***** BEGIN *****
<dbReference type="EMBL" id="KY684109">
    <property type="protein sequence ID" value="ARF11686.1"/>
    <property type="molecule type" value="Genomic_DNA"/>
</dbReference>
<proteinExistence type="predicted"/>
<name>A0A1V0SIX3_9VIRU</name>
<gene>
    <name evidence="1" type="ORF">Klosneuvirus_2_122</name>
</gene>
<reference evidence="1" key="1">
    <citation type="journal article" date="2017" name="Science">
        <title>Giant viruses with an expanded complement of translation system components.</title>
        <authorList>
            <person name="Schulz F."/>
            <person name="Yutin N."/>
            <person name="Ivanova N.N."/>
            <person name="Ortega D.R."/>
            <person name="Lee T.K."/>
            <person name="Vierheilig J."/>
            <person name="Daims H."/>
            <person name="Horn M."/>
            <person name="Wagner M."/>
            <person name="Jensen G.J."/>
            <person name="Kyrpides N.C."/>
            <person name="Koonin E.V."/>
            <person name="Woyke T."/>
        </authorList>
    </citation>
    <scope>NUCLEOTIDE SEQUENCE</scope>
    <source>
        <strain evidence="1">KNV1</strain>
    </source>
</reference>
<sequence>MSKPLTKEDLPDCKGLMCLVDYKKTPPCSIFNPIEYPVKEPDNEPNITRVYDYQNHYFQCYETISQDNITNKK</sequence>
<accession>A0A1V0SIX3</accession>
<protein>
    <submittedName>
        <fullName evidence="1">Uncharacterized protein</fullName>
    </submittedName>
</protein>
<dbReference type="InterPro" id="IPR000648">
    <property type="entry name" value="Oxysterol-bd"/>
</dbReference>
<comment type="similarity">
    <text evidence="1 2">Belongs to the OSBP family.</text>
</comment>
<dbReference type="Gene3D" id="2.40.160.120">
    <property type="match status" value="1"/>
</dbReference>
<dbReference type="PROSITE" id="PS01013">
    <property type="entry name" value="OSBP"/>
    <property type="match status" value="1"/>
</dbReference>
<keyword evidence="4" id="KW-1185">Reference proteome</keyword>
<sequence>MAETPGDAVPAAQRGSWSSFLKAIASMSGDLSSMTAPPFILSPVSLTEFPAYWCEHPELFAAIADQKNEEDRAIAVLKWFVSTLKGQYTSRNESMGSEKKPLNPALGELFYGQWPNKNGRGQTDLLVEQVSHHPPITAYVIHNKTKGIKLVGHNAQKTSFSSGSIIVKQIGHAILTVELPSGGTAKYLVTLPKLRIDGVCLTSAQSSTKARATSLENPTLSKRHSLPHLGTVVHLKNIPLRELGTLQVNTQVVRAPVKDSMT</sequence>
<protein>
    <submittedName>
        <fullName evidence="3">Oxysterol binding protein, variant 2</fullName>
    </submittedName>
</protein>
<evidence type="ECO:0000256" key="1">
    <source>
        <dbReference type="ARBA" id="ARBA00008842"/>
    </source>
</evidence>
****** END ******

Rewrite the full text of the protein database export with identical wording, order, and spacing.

<dbReference type="EMBL" id="KY684109">
    <property type="protein sequence ID" value="ARF11686.1"/>
    <property type="molecule type" value="Genomic_DNA"/>
</dbReference>
<proteinExistence type="predicted"/>
<name>A0A1V0SIX3_9VIRU</name>
<gene>
    <name evidence="1" type="ORF">Klosneuvirus_2_122</name>
</gene>
<reference evidence="1" key="1">
    <citation type="journal article" date="2017" name="Science">
        <title>Giant viruses with an expanded complement of translation system components.</title>
        <authorList>
            <person name="Schulz F."/>
            <person name="Yutin N."/>
            <person name="Ivanova N.N."/>
            <person name="Ortega D.R."/>
            <person name="Lee T.K."/>
            <person name="Vierheilig J."/>
            <person name="Daims H."/>
            <person name="Horn M."/>
            <person name="Wagner M."/>
            <person name="Jensen G.J."/>
            <person name="Kyrpides N.C."/>
            <person name="Koonin E.V."/>
            <person name="Woyke T."/>
        </authorList>
    </citation>
    <scope>NUCLEOTIDE SEQUENCE</scope>
    <source>
        <strain evidence="1">KNV1</strain>
    </source>
</reference>
<sequence>MSKPLTKEDLPDCKGLMCLVDYKKTPPCSIFNPIEYPVKEPDNEPNITRVYDYQNHYFQCYETISQDNITNKK</sequence>
<accession>A0A1V0SIX3</accession>
<protein>
    <submittedName>
        <fullName evidence="1">Uncharacterized protein</fullName>
    </submittedName>
</protein>
<dbReference type="InterPro" id="IPR000648">
    <property type="entry name" value="Oxysterol-bd"/>
</dbReference>
<comment type="similarity">
    <text evidence="1 2">Belongs to the OSBP family.</text>
</comment>
<dbReference type="Gene3D" id="2.40.160.120">
    <property type="match status" value="1"/>
</dbReference>
<dbReference type="PROSITE" id="PS01013">
    <property type="entry name" value="OSBP"/>
    <property type="match status" value="1"/>
</dbReference>
<keyword evidence="4" id="KW-1185">Reference proteome</keyword>
<sequence>MAETPGDAVPAAQRGSWSSFLKAIASMSGDLSSMTAPPFILSPVSLTEFPAYWCEHPELFAAIADQKNEEDRAIAVLKWFVSTLKGQYTSRNESMGSEKKPLNPALGELFYGQWPNKNGRGQTDLLVEQVSHHPPITAYVIHNKTKGIKLVGHNAQKTSFSSGSIIVKQIGHAILTVELPSGGTAKYLVTLPKLRIDGVCLTSAQSSTKARATSLENPTLSKRHSLPHLGTVVHLKNIPLRELGTLQVNTQVVRAPVKDSMT</sequence>
<protein>
    <submittedName>
        <fullName evidence="3">Oxysterol binding protein, variant 2</fullName>
    </submittedName>
</protein>
<evidence type="ECO:0000256" key="1">
    <source>
        <dbReference type="ARBA" id="ARBA00008842"/>
    </source>
</evidence>